Munich, Germany (Royal Castles)

During the fall one of the main draws to Munich is of course the Oktoberfest festivities, however, the Munich area has many historical sites to offer and are definitely worth checking out while you are there.  One of the most famous sites is Neuschwanstein Castle, which is located in the village of Hohenschwangau. This castle is famously known for being the inspiration for Walt Disney’s Magic Kingdom.  Since we decided we definitely  wanted to visit Neuschwantstein we included a tour of Linderhof Castle as well.

Linderhof Castle is located near Ettal Abbey which is about an hour and a half from Munich and was the first castle of the day. Linderhof is the smallest of the palaces built by King Ludwig II and was originally his father’s hunting lodge.  From the looks of its now grandiose appearance, you would never have been able to tell that it was originally a hunting lodge.

The most interesting thing that we learned during our tour was that Linderhof Castle was based off of the Palace of Versailles in France.  King Ludwig II had an infatuation with the King Louis XIV aka “The Sun King” who built Versailles.  In Germany at that time, the King ruled alongside with government and was not an absolute ruler like King Louis XIV was.  King Ludwig II felt that he should have had that same power and it is shown in all aspects of Linderhof Castle.

Additionally, King Ludwig II did not enjoy being in public and in the spotlight, that is another reason why he preferred this smaller and more private palace.  The palace is very small and has only 10 rooms.  During our tour we even saw his dining table, which was a very small and round, it really was only big enough to seat one person.  My favorite room is probably the one that mimics the Hall of Mirrors in Versailles. It is a room with the mirrors positioned in such a way that it looks like there is an endless hallway.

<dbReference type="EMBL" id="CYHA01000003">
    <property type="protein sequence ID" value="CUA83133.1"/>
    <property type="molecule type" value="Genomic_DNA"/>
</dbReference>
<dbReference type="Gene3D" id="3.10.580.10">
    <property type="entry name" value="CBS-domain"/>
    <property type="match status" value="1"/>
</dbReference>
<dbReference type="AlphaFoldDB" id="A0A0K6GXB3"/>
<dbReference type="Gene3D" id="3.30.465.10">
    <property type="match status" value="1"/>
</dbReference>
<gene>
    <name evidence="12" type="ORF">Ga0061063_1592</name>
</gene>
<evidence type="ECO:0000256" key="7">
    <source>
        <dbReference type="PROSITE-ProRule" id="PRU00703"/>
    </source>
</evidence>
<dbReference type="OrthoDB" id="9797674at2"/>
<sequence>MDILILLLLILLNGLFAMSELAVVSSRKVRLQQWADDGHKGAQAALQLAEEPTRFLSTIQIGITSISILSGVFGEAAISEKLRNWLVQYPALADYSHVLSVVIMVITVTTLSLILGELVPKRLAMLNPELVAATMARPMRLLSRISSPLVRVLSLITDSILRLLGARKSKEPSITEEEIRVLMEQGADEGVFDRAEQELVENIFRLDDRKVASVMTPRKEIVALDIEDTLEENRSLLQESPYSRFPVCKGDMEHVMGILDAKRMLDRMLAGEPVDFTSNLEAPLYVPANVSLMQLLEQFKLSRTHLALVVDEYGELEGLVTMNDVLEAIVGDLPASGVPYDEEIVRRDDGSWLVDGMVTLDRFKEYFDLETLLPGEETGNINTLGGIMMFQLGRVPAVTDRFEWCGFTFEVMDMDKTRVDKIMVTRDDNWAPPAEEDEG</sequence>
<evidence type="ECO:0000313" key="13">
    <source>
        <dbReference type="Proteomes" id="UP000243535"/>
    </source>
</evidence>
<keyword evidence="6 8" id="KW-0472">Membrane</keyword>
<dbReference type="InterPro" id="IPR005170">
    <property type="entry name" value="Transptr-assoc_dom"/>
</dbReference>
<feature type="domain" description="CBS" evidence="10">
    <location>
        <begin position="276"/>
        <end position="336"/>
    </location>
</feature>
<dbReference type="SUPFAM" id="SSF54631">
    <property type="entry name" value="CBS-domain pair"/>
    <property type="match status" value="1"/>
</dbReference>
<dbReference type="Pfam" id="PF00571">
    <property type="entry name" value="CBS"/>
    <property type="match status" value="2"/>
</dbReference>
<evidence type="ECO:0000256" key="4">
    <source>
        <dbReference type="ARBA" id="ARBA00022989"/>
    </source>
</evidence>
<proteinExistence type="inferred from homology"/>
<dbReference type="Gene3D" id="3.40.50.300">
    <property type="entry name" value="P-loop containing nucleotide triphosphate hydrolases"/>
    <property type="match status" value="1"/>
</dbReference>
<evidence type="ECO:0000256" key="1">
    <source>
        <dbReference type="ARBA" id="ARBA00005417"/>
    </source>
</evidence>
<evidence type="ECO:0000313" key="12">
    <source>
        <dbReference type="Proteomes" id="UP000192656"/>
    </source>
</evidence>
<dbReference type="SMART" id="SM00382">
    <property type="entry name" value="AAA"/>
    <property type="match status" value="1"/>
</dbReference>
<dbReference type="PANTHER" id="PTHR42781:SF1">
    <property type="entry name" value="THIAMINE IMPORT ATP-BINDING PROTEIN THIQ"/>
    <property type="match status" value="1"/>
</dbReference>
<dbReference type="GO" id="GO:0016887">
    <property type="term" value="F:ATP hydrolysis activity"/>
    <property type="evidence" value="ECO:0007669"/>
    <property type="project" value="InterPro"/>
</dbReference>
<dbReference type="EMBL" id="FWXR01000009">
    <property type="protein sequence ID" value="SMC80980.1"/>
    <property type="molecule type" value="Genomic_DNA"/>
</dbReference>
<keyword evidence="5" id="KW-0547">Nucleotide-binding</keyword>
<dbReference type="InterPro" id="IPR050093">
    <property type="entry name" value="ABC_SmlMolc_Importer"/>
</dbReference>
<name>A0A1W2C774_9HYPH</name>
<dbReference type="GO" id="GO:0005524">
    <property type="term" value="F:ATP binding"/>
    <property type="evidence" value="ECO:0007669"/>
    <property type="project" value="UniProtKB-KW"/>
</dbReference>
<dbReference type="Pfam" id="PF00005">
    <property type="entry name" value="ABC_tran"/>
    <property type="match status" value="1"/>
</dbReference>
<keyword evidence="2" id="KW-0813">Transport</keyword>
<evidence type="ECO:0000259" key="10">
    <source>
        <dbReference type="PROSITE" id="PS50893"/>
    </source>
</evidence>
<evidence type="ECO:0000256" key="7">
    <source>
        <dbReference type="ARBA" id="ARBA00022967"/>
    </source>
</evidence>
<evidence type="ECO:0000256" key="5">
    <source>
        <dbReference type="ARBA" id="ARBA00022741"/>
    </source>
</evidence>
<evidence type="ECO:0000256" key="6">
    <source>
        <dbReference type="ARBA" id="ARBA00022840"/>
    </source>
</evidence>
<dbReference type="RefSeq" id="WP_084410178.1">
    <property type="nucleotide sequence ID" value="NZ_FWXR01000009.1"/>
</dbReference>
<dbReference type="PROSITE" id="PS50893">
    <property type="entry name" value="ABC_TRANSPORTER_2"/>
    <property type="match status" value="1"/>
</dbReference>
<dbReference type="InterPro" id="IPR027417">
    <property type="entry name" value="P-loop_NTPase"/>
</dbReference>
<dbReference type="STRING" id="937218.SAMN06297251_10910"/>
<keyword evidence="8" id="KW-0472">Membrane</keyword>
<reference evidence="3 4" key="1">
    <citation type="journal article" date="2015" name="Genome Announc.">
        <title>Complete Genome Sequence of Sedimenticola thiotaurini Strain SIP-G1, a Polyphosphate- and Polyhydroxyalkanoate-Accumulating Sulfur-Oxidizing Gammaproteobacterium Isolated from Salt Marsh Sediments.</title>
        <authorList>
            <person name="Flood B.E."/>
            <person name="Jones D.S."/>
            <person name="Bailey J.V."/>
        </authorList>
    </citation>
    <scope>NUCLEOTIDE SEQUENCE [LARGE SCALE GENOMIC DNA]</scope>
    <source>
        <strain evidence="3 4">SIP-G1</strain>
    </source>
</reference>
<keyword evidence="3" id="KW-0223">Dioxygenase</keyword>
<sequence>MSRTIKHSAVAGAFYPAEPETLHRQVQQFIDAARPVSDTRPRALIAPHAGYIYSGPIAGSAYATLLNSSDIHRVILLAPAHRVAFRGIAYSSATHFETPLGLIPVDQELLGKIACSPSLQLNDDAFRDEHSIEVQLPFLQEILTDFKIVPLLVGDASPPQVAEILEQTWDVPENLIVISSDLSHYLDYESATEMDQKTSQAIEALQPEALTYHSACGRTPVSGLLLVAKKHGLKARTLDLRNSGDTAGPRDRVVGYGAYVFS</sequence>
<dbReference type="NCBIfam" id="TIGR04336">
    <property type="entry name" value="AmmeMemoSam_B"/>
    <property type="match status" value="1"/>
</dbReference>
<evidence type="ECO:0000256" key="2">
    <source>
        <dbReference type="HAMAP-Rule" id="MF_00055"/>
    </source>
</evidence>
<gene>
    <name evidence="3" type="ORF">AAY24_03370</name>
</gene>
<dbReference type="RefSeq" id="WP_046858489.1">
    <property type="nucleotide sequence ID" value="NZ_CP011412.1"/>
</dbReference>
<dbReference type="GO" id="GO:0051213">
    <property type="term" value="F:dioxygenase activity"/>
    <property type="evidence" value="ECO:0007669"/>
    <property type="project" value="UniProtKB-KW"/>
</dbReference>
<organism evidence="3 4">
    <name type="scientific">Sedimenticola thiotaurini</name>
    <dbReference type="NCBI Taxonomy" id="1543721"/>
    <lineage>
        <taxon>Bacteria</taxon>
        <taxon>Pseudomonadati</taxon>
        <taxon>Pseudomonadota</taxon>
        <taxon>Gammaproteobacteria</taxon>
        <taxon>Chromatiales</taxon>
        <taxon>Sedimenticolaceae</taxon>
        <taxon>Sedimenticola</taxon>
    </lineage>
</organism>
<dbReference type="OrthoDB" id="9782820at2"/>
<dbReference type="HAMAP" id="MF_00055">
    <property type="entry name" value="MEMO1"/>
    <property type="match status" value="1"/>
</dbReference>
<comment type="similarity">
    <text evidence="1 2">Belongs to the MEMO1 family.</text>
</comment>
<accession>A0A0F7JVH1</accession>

Linderhof Castle is built in the rococo style, which lends to a bright and airy feeling when you are inside, you can really see why King Ludwig spent so much of his time there.

  

Next we headed off to the village of Hohenschwangau where Neuschwanstein and Hohenschwangau Castles are located.  We were only able to tour Neuschwanstein, as the walk up to the castle is a bit time consuming. However, we were able to see Hohenschwangau from a distance.

Neuschwanstein is the largest of the three castles built by King Ludwig II, but he died before it was even close to completed.  This castle is built around many works of Richard Wagner and it is seen throughout the rooms and adornments the ought the castle.  King Ludwig II had a great liking for Wagner and his works.

The castle has never been completed, but had it been there would have been more than 200 rooms. So you can imagine the size of the castle and the considerable costs associated with building it! Soon after the king’s death, the government opened the castle to paying visitors as the construction of the castle had created enormous amounts of debt for the country.   Steadily the number of visitors grew and grew and now the castle is one of the most visited destinations in Europe!

Neuschwanstein Castle
Hohenschwangau Castle

There are many tours that can take you to the castles. However, if you want to hop on the autobahn yourself and take your time at each palace, I think that would worthwhile. There is also public transportation that you can take to get to the castles.

We really enjoyed our time visiting the castles and taking in the scenic views of Bavaria. It is definitely not to be missed while visiting Munich and the surrounding areas.

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